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F-16s are heading to Ukraine – but will they pose a credible threat to Russia?

F-16s on their way to Ukraine

The approval by US President Joe Biden of this move at the G7 Conference will provide Ukraine some much needed aerial firepower. However, combat air power heavily depends on modern technology and many F-16s are old jets.

The F-16 Fighting Falcon was the most popular fighter jet around the world when it first flew, in the late 70s. It was light, agile, and very capable.

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The technology of the avionics of modern fighters, despite the physical agility and impressive thrust-to weight ratio of F-16 aircrafts, is a major factor in the combat capabilities of these aircraft.

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Radar is an important component of fighters’ capabilities. As technology has improved, deception techniques have also evolved.

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The common mantra for fighters is “He Who Sees Wins” – the sooner you spot the enemy, the faster you can launch a missile.

In the Second World War fine strips of aluminum were used to confuse enemy radars. Today, stealth technology, as well as a number of innovative electronic measures, are being used to increase survivability.

Out-of-date F-16s may not help

Ukraine will not receive any brand new F-16s. They are expensive and the West is unlikely to take a risk with high-end capabilities in this conflict.

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Sean Bell: F-16 jets are a major concern for Putin

Older fighters are less stealthy and have avionics that are older. They also have radars which have a lower capability.

Volkswagen Golf MK1 was produced when the first F-16s arrived. The latest version (MK8) still calls itself a Golf but is packed with modern technology. It is also a more capable vehicle.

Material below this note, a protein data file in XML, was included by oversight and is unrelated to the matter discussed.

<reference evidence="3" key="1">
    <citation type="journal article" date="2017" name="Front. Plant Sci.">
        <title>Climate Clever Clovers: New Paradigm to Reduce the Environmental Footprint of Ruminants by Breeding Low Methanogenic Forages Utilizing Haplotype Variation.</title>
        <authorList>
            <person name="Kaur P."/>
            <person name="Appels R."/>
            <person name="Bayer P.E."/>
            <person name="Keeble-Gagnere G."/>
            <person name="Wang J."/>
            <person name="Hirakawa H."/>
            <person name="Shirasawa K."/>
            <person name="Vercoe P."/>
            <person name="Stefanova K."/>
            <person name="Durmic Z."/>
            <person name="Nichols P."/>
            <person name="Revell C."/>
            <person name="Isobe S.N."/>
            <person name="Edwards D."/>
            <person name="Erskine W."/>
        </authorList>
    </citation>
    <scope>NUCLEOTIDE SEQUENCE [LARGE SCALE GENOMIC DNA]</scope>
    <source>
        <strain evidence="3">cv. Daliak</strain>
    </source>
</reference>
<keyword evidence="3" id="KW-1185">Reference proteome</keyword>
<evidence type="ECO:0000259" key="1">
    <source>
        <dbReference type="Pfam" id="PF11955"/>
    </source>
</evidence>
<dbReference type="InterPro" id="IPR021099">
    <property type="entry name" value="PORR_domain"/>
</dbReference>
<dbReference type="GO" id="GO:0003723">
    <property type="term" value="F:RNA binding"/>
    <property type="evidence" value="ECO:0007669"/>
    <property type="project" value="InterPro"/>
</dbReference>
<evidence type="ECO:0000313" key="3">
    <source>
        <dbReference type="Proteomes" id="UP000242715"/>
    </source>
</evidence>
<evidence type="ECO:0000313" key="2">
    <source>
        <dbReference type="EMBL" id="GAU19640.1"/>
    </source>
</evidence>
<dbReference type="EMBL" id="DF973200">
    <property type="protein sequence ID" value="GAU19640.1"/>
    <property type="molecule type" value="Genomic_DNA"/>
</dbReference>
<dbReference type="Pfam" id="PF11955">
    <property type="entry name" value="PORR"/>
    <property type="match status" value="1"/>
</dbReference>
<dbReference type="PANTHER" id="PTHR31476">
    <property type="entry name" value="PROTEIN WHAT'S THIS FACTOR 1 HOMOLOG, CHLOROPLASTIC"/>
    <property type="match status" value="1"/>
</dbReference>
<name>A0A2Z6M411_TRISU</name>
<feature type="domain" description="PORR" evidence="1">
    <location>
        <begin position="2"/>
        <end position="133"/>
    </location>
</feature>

Many nations now look to upgrade their F-16 fleets with the F-35 Joint Strike Fighter. This could make several “high mileage F-16s” potentially available.

Jets, like cars, become less reliable as they age and are more dependent on spares.

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Why does Ukraine want the F16 fighter plane?

Image: Ukraine will not receive any brand new F-16s

Modern fighters need more than just radar. They also require electronic warfare, defensive tools, infrared sensor, link-16 datalinks and a computer to program and deliver the latest high-tech air to air and air to ground weapons.

Aside from trained pilots and crew, weapons, spares and ground planning facilities are required. Intelligence, as well as a range of supporting infrastructure, is also needed.

Will Ukraine receive the technology upgrades it needs?

A modern F-16 radar and modern air-to-air weapons would be a credible threat for modern Russian fighters. Anything less could embolden the Russian Air Force. Ukraine could be disappointed if it “gets” what it requested – an F-16 capability, only to discover that the reality is far from expectations.

The G7 announcement, despite the tactical challenges it presented, was extremely important to President Volodymyr Zelenskyy.

Vladimir Putin, Russian president, had probably judged that Western support for the war would wane by the end of the year. So, despite his dismissive rhetoric, Mr Putin will find the decision to assist Ukraine in developing its own long-term air combat capability a grave setback.


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